MAC: Mines and Communities

Two Government Officials Resign In Mine Scandal

Published by MAC on 2006-06-06

Two government officials resign in mine scandal

China Labour Bulletin

6th June 2006

Two government leaders in Shanxi, where a coal mine flooding has left 56 miners trapped and presumed dead after more than two weeks, have resigned, the local legislature said on 3 June.

The Standing Committee of the Zuoyun County People's Congress in Shanxi approved the resignations filed by Zhang Mingsheng, former head of the county government, and his deputy Shi Lu, who was in charge of local coal production, according to Xinhua News Agency.

Zhang has been removed from the post of deputy secretary of the Zuoyun County Communist Party Committee, and Shi was deprived of the membership in the county party committee. The disciplinary punishments came after mine managers attempted to cover up the extent of the fatal accident by reporting only five miners were trapped.

Reports said the mine management had rented taxis to transfer family members of the trapped miners to nearby Inner Mongolia Autonomous Region to prevent them from speaking to the press.

Three officials of Zhangjiachang Town, where the mine is located, including Party Secretary Chang Rui and township head Liu Yongxin, have also been suspended from their posts. Wang Jinxing, a key figure responsible for the flooding tragedy who had fled, was captured on 3 June.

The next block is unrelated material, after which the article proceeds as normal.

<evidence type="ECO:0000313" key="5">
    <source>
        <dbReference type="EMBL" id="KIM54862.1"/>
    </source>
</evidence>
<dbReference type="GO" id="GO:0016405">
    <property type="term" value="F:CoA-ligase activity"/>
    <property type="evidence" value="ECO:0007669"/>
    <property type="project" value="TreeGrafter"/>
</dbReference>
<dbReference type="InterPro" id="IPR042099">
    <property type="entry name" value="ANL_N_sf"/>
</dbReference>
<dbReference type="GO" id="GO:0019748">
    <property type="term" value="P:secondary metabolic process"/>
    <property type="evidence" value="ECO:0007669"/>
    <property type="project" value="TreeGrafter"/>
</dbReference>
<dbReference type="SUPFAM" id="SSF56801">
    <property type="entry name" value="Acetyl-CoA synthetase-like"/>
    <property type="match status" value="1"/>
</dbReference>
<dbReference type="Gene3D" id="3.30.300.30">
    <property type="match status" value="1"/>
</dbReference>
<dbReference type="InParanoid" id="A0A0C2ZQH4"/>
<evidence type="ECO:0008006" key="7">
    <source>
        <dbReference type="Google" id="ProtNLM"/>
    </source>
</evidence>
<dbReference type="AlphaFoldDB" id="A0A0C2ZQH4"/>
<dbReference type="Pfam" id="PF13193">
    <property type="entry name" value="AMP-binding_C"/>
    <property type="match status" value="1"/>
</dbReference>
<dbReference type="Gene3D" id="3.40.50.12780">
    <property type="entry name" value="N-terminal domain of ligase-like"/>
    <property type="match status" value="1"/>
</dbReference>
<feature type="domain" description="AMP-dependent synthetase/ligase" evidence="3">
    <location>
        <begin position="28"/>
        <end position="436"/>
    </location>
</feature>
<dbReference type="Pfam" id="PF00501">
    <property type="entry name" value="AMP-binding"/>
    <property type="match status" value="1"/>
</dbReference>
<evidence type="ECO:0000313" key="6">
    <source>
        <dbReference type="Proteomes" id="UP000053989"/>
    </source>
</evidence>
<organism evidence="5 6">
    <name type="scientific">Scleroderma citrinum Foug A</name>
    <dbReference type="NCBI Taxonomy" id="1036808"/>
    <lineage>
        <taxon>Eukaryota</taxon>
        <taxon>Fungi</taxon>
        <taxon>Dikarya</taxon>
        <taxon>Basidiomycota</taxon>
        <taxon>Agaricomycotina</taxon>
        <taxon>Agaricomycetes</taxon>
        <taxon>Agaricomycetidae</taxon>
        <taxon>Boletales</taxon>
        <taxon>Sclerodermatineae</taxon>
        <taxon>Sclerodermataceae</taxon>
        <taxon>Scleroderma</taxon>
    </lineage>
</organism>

Police caught 35-year-old Wang in his home province of Henan in central China, wrapping up the manhunt for all the 11 key figures suspected of being responsible for the accident. Wang was labour contractor of a working team in the Xinjing Coal Mine. Initial investigation found that his workers drilled through a sealed area underground, and triggered the flooding. All the 22 miners of his team escaped from the shaft.

Another two officers of a neighboring mine, suspected of selling the geological maps to the owner of Xinjing, have also been detained by police.

The flooding occurred on 18 May when 266 miners were working underground and 210 of them managed to escape. Rescuers are still trying to find the 56 miners trapped underground. About 200,000 cubic meters of water have flooded the pit and more than half has been pumped out. The accident is the worst of its kind in China so far this year.

Sources: Xinhua News Agency (5 June 2006), Shanghai Daily (5 June 2006)

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